“… Voters were asked if they believed that others could find out who they voted for without their personal disclosure. The questions were:
1) “How easy or hard do you think it would be for politicians, union officials, or the people you work for to find out who you voted for, even if you told no one?”
2) “Do you think elected officials can access voting records and figure out who a voter had voted for?”

Roughly one in six voters (16%) think that it is impossible for someone to find out who another person voted for, and another 12% indicated they didn’t know, leaving over 70% of voters believing it is possible to learn someone’s vote choices without their consent. Interestingly, one-third said it is somewhat or very easy.

A plurality of voters (38%) believed that elected officials are able to learn who voters chose on their ballots. 28% of voters do not believe elected officials can determine their vote, and another 34% indicated they did not know.

There appears to be a partisan dimension to ballot privacy, with more Democrats (25%) believing it is impossible for others to find out who they voted for compared to independents (12%) and Republicans (7%).”


“Nearly four out of five NM voters (79%) said they did not have anyone try to convince, tell, threaten, or mark their ballot for a candidate they did not prefer to vote for.
For those one in five voters (21%) who did report that they experienced one or more persuasive or coercive actions, 18% experienced someone trying to convince them to vote a particular way, 13% experienced someone telling them to vote for a certain candidate, and 3% were threatened. Hardly anyone (0.2%) experienced someone marking their ballot for them.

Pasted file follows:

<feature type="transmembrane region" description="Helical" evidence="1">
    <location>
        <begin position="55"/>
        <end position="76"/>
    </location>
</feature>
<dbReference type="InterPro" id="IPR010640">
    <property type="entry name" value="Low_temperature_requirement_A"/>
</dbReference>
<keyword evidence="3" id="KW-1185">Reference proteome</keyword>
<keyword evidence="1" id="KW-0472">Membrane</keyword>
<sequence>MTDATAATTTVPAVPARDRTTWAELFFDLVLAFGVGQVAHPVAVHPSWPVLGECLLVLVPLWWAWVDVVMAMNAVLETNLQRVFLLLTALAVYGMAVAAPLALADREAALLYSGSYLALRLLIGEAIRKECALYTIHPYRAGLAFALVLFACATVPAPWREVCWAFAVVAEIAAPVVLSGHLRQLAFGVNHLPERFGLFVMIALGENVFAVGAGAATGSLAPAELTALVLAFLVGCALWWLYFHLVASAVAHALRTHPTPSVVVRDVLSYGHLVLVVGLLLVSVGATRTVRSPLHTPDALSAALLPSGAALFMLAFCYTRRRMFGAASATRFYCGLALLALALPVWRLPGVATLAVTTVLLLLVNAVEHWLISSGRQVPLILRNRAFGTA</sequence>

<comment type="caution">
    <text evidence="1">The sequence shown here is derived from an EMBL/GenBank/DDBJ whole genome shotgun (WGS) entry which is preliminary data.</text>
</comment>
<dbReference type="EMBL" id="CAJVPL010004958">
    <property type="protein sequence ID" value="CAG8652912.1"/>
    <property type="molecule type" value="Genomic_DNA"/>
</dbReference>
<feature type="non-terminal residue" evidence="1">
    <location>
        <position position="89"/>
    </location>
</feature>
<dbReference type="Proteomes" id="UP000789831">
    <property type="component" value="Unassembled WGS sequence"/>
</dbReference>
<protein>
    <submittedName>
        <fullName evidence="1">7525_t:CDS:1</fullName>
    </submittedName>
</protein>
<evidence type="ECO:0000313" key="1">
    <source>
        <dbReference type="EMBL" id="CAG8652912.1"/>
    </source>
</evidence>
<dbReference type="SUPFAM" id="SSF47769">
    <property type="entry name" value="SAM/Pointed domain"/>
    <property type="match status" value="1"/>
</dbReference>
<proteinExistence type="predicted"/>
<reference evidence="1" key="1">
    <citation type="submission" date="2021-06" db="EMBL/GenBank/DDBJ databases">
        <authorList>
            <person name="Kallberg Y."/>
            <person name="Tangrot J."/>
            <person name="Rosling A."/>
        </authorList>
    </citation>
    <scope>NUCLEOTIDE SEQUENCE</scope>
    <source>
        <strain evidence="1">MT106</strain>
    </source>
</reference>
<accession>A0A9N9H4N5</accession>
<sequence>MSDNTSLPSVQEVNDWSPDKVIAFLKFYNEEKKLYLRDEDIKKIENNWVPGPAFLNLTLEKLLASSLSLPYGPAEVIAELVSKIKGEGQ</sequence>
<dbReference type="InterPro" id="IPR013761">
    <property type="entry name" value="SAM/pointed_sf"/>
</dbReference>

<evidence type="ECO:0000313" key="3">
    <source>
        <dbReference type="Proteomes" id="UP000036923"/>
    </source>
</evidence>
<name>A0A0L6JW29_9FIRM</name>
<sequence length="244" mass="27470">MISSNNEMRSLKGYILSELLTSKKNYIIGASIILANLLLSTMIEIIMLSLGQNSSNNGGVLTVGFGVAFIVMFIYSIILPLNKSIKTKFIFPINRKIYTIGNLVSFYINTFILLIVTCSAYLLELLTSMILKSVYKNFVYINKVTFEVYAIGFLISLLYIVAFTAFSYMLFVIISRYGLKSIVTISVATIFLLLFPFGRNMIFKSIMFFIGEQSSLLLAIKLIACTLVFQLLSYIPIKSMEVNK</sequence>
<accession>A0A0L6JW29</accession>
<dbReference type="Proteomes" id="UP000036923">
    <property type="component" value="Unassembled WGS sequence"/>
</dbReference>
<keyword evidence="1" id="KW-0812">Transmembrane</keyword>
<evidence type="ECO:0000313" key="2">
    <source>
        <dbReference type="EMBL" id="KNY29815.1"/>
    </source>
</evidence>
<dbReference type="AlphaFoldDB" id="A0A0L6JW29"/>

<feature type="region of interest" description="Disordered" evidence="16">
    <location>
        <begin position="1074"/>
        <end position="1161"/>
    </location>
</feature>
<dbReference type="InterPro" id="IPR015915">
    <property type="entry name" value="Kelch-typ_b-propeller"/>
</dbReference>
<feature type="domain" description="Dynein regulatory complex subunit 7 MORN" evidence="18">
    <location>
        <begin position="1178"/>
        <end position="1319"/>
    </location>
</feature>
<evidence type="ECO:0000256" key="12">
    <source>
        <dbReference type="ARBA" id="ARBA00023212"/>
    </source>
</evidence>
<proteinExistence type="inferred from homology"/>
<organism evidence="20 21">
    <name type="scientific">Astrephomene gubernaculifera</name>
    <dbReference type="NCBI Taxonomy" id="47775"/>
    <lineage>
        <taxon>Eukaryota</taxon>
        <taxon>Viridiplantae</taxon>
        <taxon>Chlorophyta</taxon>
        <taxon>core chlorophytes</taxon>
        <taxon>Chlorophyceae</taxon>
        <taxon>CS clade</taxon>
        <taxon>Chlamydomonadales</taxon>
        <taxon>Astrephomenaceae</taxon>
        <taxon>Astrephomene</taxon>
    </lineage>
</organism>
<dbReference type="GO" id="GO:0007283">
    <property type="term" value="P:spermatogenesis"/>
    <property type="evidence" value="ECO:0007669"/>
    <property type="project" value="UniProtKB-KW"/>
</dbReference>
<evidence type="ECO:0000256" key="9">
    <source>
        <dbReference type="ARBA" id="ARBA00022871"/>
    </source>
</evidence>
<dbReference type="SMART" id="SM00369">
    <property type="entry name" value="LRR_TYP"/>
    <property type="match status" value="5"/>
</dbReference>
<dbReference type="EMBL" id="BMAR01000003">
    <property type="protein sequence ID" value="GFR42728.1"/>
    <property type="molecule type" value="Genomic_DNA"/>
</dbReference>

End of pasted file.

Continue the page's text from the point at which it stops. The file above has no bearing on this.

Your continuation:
[Voter were given] a list of possible illegal election activities and asked, “Which of the following situations did you personally observe in the 2020 general election?” Over three-quarters (77%) of NM voters indicated they did not personally witness any of these election fraud or irregular voting activities. 21% indicated they saw one or more election problems and 3% gave no response.

Of the illegal activities listed, the highest response was for unsolicited absentee ballots that 11 did not belong to anyone in the household arriving at the voter’s residence. This occurred 7% of the time, a surprisingly high frequency.

Given the high percentage of responses from voters who received ballots for other voters not living in the household, it was recommended to the Secretary of State to consider instructions to voters about what to do when they receive such ballots. In addition, it was … [recommended to the Secretary of State] to set up an online registry that voters can use to identify and report these erroneous ballots so that the [Secretary of State] can determine why ballots are being sent to wrong locations and their implications for ballot security and chain of custody issues.